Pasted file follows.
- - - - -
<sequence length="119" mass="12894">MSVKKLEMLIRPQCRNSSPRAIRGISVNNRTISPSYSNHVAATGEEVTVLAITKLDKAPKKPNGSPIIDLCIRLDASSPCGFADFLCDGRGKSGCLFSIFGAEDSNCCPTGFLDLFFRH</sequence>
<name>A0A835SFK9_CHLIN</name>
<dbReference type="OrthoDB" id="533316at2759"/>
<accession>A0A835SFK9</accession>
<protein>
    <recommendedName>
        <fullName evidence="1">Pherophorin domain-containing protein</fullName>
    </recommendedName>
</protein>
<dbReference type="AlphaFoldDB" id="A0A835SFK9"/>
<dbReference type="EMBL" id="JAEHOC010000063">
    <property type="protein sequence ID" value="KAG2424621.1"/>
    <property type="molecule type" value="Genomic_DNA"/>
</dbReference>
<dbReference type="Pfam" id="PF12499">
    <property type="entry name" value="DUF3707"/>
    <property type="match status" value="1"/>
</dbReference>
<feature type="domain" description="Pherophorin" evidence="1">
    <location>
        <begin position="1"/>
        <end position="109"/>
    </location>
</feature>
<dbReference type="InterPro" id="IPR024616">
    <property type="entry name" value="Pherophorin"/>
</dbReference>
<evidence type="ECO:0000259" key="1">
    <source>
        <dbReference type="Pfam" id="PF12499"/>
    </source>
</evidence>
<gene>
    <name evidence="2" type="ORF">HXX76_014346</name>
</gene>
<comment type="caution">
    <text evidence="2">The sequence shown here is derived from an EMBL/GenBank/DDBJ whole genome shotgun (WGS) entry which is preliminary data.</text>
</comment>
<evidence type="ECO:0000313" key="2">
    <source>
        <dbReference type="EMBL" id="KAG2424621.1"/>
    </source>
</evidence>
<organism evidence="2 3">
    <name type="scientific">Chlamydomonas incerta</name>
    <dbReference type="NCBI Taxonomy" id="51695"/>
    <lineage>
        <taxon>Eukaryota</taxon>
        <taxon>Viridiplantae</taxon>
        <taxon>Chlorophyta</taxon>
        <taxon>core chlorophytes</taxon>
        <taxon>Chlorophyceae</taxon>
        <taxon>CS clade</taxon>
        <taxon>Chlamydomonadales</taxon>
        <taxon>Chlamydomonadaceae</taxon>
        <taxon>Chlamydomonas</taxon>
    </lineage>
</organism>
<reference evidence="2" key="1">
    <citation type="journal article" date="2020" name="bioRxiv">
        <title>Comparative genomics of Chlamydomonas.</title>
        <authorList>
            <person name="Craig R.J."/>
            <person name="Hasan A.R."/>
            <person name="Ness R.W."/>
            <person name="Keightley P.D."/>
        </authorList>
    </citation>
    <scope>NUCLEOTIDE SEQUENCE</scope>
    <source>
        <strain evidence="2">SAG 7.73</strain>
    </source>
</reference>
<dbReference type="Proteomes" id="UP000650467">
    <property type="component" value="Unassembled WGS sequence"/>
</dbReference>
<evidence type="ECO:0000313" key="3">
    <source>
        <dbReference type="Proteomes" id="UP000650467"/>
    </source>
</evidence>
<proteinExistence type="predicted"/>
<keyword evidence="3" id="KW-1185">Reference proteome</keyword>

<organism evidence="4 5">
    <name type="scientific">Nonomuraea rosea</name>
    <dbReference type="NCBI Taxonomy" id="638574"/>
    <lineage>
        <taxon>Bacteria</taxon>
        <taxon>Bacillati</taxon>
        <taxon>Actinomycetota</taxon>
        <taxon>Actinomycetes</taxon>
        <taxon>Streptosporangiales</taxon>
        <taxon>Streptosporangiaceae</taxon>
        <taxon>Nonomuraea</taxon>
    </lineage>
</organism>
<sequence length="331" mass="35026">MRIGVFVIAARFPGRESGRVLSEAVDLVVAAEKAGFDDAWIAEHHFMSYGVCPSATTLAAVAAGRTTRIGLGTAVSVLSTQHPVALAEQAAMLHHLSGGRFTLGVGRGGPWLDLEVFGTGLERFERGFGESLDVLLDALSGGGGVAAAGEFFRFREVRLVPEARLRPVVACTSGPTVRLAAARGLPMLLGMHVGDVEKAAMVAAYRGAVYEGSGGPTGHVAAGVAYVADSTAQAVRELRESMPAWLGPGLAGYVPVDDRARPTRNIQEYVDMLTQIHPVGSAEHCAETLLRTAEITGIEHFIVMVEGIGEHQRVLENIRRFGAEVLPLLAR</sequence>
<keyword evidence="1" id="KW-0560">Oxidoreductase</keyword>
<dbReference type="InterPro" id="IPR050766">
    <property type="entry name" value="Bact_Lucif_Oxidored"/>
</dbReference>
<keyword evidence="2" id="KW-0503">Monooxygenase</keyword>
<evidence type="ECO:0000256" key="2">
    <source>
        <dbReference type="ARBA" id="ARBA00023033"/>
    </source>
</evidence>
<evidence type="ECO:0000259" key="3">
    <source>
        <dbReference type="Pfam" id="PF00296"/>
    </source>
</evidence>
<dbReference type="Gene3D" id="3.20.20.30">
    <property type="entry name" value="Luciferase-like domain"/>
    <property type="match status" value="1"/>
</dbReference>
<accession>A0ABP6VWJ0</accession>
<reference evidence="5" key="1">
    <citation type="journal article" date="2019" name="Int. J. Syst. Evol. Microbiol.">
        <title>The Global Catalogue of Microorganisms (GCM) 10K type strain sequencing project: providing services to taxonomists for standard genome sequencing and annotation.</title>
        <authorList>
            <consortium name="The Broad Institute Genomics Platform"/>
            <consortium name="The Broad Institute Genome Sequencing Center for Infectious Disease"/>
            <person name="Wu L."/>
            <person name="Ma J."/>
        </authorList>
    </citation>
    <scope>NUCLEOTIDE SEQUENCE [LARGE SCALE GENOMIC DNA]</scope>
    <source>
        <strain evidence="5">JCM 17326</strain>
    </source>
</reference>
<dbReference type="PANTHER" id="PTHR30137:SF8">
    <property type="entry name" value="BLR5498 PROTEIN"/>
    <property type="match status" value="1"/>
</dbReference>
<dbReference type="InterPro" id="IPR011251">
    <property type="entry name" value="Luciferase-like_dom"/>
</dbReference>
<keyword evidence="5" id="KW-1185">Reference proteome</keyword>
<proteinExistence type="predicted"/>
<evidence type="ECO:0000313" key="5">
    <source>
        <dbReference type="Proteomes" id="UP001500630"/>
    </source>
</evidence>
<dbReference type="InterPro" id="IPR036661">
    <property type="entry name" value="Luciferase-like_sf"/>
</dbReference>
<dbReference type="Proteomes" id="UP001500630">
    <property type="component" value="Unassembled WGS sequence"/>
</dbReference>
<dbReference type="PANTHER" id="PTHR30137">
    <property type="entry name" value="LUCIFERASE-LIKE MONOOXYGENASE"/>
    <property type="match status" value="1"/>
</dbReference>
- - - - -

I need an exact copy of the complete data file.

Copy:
<sequence length="119" mass="12894">MSVKKLEMLIRPQCRNSSPRAIRGISVNNRTISPSYSNHVAATGEEVTVLAITKLDKAPKKPNGSPIIDLCIRLDASSPCGFADFLCDGRGKSGCLFSIFGAEDSNCCPTGFLDLFFRH</sequence>
<name>A0A835SFK9_CHLIN</name>
<dbReference type="OrthoDB" id="533316at2759"/>
<accession>A0A835SFK9</accession>
<protein>
    <recommendedName>
        <fullName evidence="1">Pherophorin domain-containing protein</fullName>
    </recommendedName>
</protein>
<dbReference type="AlphaFoldDB" id="A0A835SFK9"/>
<dbReference type="EMBL" id="JAEHOC010000063">
    <property type="protein sequence ID" value="KAG2424621.1"/>
    <property type="molecule type" value="Genomic_DNA"/>
</dbReference>
<dbReference type="Pfam" id="PF12499">
    <property type="entry name" value="DUF3707"/>
    <property type="match status" value="1"/>
</dbReference>
<feature type="domain" description="Pherophorin" evidence="1">
    <location>
        <begin position="1"/>
        <end position="109"/>
    </location>
</feature>
<dbReference type="InterPro" id="IPR024616">
    <property type="entry name" value="Pherophorin"/>
</dbReference>
<evidence type="ECO:0000259" key="1">
    <source>
        <dbReference type="Pfam" id="PF12499"/>
    </source>
</evidence>
<gene>
    <name evidence="2" type="ORF">HXX76_014346</name>
</gene>
<comment type="caution">
    <text evidence="2">The sequence shown here is derived from an EMBL/GenBank/DDBJ whole genome shotgun (WGS) entry which is preliminary data.</text>
</comment>
<evidence type="ECO:0000313" key="2">
    <source>
        <dbReference type="EMBL" id="KAG2424621.1"/>
    </source>
</evidence>
<organism evidence="2 3">
    <name type="scientific">Chlamydomonas incerta</name>
    <dbReference type="NCBI Taxonomy" id="51695"/>
    <lineage>
        <taxon>Eukaryota</taxon>
        <taxon>Viridiplantae</taxon>
        <taxon>Chlorophyta</taxon>
        <taxon>core chlorophytes</taxon>
        <taxon>Chlorophyceae</taxon>
        <taxon>CS clade</taxon>
        <taxon>Chlamydomonadales</taxon>
        <taxon>Chlamydomonadaceae</taxon>
        <taxon>Chlamydomonas</taxon>
    </lineage>
</organism>
<reference evidence="2" key="1">
    <citation type="journal article" date="2020" name="bioRxiv">
        <title>Comparative genomics of Chlamydomonas.</title>
        <authorList>
            <person name="Craig R.J."/>
            <person name="Hasan A.R."/>
            <person name="Ness R.W."/>
            <person name="Keightley P.D."/>
        </authorList>
    </citation>
    <scope>NUCLEOTIDE SEQUENCE</scope>
    <source>
        <strain evidence="2">SAG 7.73</strain>
    </source>
</reference>
<dbReference type="Proteomes" id="UP000650467">
    <property type="component" value="Unassembled WGS sequence"/>
</dbReference>
<evidence type="ECO:0000313" key="3">
    <source>
        <dbReference type="Proteomes" id="UP000650467"/>
    </source>
</evidence>
<proteinExistence type="predicted"/>
<keyword evidence="3" id="KW-1185">Reference proteome</keyword>

<organism evidence="4 5">
    <name type="scientific">Nonomuraea rosea</name>
    <dbReference type="NCBI Taxonomy" id="638574"/>
    <lineage>
        <taxon>Bacteria</taxon>
        <taxon>Bacillati</taxon>
        <taxon>Actinomycetota</taxon>
        <taxon>Actinomycetes</taxon>
        <taxon>Streptosporangiales</taxon>
        <taxon>Streptosporangiaceae</taxon>
        <taxon>Nonomuraea</taxon>
    </lineage>
</organism>
<sequence length="331" mass="35026">MRIGVFVIAARFPGRESGRVLSEAVDLVVAAEKAGFDDAWIAEHHFMSYGVCPSATTLAAVAAGRTTRIGLGTAVSVLSTQHPVALAEQAAMLHHLSGGRFTLGVGRGGPWLDLEVFGTGLERFERGFGESLDVLLDALSGGGGVAAAGEFFRFREVRLVPEARLRPVVACTSGPTVRLAAARGLPMLLGMHVGDVEKAAMVAAYRGAVYEGSGGPTGHVAAGVAYVADSTAQAVRELRESMPAWLGPGLAGYVPVDDRARPTRNIQEYVDMLTQIHPVGSAEHCAETLLRTAEITGIEHFIVMVEGIGEHQRVLENIRRFGAEVLPLLAR</sequence>
<keyword evidence="1" id="KW-0560">Oxidoreductase</keyword>
<dbReference type="InterPro" id="IPR050766">
    <property type="entry name" value="Bact_Lucif_Oxidored"/>
</dbReference>
<keyword evidence="2" id="KW-0503">Monooxygenase</keyword>
<evidence type="ECO:0000256" key="2">
    <source>
        <dbReference type="ARBA" id="ARBA00023033"/>
    </source>
</evidence>
<evidence type="ECO:0000259" key="3">
    <source>
        <dbReference type="Pfam" id="PF00296"/>
    </source>
</evidence>
<dbReference type="Gene3D" id="3.20.20.30">
    <property type="entry name" value="Luciferase-like domain"/>
    <property type="match status" value="1"/>
</dbReference>
<accession>A0ABP6VWJ0</accession>
<reference evidence="5" key="1">
    <citation type="journal article" date="2019" name="Int. J. Syst. Evol. Microbiol.">
        <title>The Global Catalogue of Microorganisms (GCM) 10K type strain sequencing project: providing services to taxonomists for standard genome sequencing and annotation.</title>
        <authorList>
            <consortium name="The Broad Institute Genomics Platform"/>
            <consortium name="The Broad Institute Genome Sequencing Center for Infectious Disease"/>
            <person name="Wu L."/>
            <person name="Ma J."/>
        </authorList>
    </citation>
    <scope>NUCLEOTIDE SEQUENCE [LARGE SCALE GENOMIC DNA]</scope>
    <source>
        <strain evidence="5">JCM 17326</strain>
    </source>
</reference>
<dbReference type="PANTHER" id="PTHR30137:SF8">
    <property type="entry name" value="BLR5498 PROTEIN"/>
    <property type="match status" value="1"/>
</dbReference>
<dbReference type="InterPro" id="IPR011251">
    <property type="entry name" value="Luciferase-like_dom"/>
</dbReference>
<keyword evidence="5" id="KW-1185">Reference proteome</keyword>
<proteinExistence type="predicted"/>
<evidence type="ECO:0000313" key="5">
    <source>
        <dbReference type="Proteomes" id="UP001500630"/>
    </source>
</evidence>
<dbReference type="InterPro" id="IPR036661">
    <property type="entry name" value="Luciferase-like_sf"/>
</dbReference>
<dbReference type="Proteomes" id="UP001500630">
    <property type="component" value="Unassembled WGS sequence"/>
</dbReference>
<dbReference type="PANTHER" id="PTHR30137">
    <property type="entry name" value="LUCIFERASE-LIKE MONOOXYGENASE"/>
    <property type="match status" value="1"/>
</dbReference>